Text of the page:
Boris Johnson has appointed Oliver Dowden as the new secretary of state for digital, culture, media and sport, in a cabinet reshuffle that has seen a number of high-profile positions change hands.
In total, eight cabinet members were sacked by Johnson, including former business secretary Andrea Leadsom and universities and science minister Chris Skidmore. Amid the reshuffle, chancellor Sajid Javid also announced he was leaving his role, following reported friction between himself and the prime minister’s senior adviser Dominic Cummings.
Dowden, MP for Hertsmere, replaces Nicky Morgan, who voluntarily stepped down from her post after seven months in the role earlier this week, citing a “culmination of things” had prompted her departure. Morgan quit the Commons back in December 2019, but was given a seat in the House of Lords by the prime minister soon after.
Dowden studied law at the University of Cambridge, before joining the Conservative Research Department in 2004. He left the party briefly in 2007 to work for PR firm Hills & Knowlton but returned in 2009.
Between 2010 and 2015, Dowden served as an adviser to then-PM David Cameron and was appointed deputy chief of staff in 2012. In 2015 he was elected into his current constituency. Since 2018, he has served as both paymaster general and minister for the cabinet office.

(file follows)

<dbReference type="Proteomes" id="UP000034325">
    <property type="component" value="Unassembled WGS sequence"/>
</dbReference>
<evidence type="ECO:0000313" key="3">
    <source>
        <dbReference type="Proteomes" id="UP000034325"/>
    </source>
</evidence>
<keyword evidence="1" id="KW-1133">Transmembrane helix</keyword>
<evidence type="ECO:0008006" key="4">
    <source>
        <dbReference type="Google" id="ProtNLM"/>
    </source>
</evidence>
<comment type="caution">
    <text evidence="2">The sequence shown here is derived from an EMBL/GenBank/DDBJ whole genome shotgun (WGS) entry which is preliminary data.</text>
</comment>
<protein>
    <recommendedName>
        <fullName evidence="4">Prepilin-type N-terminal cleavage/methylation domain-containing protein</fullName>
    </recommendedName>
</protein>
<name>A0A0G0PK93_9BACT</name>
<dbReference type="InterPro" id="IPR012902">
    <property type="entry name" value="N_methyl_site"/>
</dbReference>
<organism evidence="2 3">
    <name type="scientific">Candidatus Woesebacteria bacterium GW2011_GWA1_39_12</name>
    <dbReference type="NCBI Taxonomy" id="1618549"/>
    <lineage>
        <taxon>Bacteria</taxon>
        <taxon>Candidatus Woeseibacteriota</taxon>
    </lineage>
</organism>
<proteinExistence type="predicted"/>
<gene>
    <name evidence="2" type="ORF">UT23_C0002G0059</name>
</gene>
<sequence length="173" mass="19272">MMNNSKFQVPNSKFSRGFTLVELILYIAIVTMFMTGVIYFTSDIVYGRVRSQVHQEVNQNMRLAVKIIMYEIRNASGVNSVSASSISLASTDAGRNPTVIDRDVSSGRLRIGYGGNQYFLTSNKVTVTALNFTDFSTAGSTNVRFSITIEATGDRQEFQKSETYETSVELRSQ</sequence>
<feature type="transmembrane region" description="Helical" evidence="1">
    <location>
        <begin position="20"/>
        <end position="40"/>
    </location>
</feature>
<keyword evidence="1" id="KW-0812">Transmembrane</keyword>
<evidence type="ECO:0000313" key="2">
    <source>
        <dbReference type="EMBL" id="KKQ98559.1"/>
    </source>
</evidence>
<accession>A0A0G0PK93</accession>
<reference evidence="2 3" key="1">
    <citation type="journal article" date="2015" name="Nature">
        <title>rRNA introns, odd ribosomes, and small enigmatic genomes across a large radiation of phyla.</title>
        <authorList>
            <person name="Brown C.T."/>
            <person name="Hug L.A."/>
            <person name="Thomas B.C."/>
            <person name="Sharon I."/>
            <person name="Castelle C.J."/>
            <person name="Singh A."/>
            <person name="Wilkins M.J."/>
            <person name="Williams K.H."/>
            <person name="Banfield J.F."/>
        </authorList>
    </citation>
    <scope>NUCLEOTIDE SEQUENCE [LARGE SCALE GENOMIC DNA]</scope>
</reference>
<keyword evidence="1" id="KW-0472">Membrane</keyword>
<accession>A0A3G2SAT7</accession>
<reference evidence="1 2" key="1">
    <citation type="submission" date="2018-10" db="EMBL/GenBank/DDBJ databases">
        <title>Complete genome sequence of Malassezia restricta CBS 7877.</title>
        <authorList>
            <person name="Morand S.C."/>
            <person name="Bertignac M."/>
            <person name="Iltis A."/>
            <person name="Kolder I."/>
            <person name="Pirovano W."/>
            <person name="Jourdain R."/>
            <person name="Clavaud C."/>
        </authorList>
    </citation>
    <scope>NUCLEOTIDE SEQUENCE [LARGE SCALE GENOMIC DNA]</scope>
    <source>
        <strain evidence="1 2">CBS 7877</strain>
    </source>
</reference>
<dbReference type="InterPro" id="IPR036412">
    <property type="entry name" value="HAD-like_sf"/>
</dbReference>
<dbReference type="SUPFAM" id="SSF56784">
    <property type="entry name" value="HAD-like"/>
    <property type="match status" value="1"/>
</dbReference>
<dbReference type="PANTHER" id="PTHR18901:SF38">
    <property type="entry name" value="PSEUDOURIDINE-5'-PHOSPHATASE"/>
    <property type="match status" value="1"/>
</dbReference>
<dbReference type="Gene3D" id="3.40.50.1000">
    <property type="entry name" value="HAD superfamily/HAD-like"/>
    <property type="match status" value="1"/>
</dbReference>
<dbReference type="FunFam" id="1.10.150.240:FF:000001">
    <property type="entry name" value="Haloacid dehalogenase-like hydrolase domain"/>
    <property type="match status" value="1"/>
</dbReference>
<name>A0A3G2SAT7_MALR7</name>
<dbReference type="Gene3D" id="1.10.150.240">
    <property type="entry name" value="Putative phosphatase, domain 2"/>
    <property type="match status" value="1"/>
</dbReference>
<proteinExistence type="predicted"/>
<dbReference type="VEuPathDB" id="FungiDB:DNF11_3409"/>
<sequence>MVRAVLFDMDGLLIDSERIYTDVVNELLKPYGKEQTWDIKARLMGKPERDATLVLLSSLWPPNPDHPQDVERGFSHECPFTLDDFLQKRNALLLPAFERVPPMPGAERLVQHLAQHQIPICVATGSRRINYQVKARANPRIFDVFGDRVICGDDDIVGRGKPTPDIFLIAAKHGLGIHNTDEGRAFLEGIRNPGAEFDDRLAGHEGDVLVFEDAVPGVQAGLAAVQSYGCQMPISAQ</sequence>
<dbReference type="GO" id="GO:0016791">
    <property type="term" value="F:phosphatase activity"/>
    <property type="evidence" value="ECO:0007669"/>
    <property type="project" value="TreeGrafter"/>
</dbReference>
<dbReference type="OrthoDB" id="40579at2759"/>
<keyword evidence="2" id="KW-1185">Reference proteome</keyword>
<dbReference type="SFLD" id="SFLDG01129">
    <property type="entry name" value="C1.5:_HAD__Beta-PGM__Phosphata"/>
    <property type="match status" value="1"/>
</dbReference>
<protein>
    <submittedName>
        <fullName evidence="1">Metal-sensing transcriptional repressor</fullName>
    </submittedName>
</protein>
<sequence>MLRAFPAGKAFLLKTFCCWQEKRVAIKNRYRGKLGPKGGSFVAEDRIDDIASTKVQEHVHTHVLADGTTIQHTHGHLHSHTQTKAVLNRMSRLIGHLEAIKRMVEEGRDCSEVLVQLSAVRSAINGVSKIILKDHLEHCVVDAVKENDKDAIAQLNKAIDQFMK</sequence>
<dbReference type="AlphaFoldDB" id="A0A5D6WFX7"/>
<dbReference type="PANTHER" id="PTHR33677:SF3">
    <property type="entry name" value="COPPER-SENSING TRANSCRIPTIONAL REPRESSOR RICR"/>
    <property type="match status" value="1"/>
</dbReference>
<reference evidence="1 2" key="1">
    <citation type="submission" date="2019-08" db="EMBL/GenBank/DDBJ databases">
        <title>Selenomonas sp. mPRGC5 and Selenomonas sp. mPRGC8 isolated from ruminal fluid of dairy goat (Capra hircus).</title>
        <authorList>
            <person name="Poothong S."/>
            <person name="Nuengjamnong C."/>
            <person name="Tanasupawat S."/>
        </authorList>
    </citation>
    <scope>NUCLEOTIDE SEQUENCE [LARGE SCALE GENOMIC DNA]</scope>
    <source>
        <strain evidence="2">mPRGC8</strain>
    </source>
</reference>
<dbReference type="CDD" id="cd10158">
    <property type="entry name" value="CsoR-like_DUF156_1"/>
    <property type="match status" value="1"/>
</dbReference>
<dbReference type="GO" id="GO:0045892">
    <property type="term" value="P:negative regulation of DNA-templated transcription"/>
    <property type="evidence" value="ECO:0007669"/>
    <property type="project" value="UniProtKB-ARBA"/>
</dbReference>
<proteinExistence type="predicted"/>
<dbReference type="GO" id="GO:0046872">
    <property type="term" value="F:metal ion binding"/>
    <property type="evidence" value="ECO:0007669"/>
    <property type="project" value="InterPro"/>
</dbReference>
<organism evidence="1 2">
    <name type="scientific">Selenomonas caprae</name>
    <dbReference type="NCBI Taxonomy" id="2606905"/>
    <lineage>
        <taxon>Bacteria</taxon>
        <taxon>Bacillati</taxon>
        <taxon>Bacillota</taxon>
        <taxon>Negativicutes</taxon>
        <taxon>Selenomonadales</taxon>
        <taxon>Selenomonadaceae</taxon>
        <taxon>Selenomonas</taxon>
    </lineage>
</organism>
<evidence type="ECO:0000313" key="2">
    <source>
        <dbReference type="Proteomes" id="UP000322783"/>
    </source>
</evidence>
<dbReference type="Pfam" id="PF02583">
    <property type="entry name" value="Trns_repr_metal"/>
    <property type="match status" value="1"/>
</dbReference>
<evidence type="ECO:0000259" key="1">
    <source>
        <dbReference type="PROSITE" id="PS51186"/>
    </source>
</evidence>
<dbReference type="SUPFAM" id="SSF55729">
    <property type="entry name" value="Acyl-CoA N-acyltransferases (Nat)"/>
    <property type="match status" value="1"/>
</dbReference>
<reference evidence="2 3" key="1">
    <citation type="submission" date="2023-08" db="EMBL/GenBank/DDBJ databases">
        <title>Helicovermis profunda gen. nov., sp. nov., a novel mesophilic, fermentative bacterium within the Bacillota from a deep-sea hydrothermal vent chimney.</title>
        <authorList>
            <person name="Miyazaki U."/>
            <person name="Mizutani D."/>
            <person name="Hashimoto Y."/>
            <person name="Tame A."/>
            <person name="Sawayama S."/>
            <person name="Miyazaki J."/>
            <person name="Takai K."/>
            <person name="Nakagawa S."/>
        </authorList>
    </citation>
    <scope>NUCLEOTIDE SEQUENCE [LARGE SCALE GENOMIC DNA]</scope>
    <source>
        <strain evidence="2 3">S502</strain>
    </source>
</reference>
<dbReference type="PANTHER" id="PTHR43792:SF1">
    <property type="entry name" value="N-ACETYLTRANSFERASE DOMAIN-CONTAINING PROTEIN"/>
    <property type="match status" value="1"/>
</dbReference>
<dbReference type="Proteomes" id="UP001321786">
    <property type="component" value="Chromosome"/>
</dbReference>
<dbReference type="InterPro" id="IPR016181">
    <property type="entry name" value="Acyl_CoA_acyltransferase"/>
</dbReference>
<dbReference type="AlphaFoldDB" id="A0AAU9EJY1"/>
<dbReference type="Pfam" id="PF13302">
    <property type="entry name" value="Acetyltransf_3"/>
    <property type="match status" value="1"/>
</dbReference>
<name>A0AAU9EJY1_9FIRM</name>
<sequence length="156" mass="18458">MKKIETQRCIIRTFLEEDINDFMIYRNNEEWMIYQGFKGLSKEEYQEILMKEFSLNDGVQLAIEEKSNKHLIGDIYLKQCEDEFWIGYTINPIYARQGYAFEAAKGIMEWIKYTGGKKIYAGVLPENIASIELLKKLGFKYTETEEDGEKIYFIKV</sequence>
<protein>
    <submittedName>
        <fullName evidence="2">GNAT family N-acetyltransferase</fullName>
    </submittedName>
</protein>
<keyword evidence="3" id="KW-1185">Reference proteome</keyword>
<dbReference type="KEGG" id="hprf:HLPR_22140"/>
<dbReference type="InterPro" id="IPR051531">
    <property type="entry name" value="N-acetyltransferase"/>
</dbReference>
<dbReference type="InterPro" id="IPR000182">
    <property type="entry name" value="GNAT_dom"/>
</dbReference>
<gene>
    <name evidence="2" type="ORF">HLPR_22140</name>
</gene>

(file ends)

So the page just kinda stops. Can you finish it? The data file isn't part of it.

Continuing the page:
In his short time as an MP, Dowden has generally voted along party lines. He did originally campaign against Brexit in the run up to the 2016 referendum, but has since changed sides, voting against the UK’s EU membership and the right to remain of EU nationals already living in the UK post-Brexit.
Some commentators believe that Dowden has had an inkling of this new appointment for a while. The Guardian’s Mark Lawson points out that on a tour of Scotland last month, in his previous role as minister for the cabinet office, Dowden made sure to hit some major cultural spots along the way.
During the trip, he visited the Aberdeen Art Gallery, making sure to point out the funding given by the UK government for its redevelopment. He also wrote a newspaper article singing the praises of both the V&A Dundee and the Edinburgh Fringe Festival.
Among the challenges faced by the new minister will be the debate around the BBC’s licence fee, the implementation of the Online Harms proposal (which seeks to position Ofcom as a regulator for “harmful” internet content) and the intended roll-out of high-speed broadband to all homes by 2025.
Responding to the appointment, shadow culture secretary Tracey Brabin congratulated Dowden. Saying she hoped he would be “a force for change”, Brabin added that she looked forward to working with him on “online harms, future of BBC & bridging arts funding gap in the North”.
Alok Sharma is new business secretary
Elsewhere in the reshuffle, Reading West MP Alok Sharma has been appointed as business secretary. The former banker, who was elected into the commons in 2010, has previously held positions as housing minister in 2017, employment minister in 2018, an international development secretary last year.
Known for being “steady and reliable” in ministerial circles, alongside his work at the head of the country’s business, he will also be responsible for the COP26 summit, the high-profile UN climate gathering, happening in the UK later this year. Both William Hague and David Cameron reportedly turned down this role.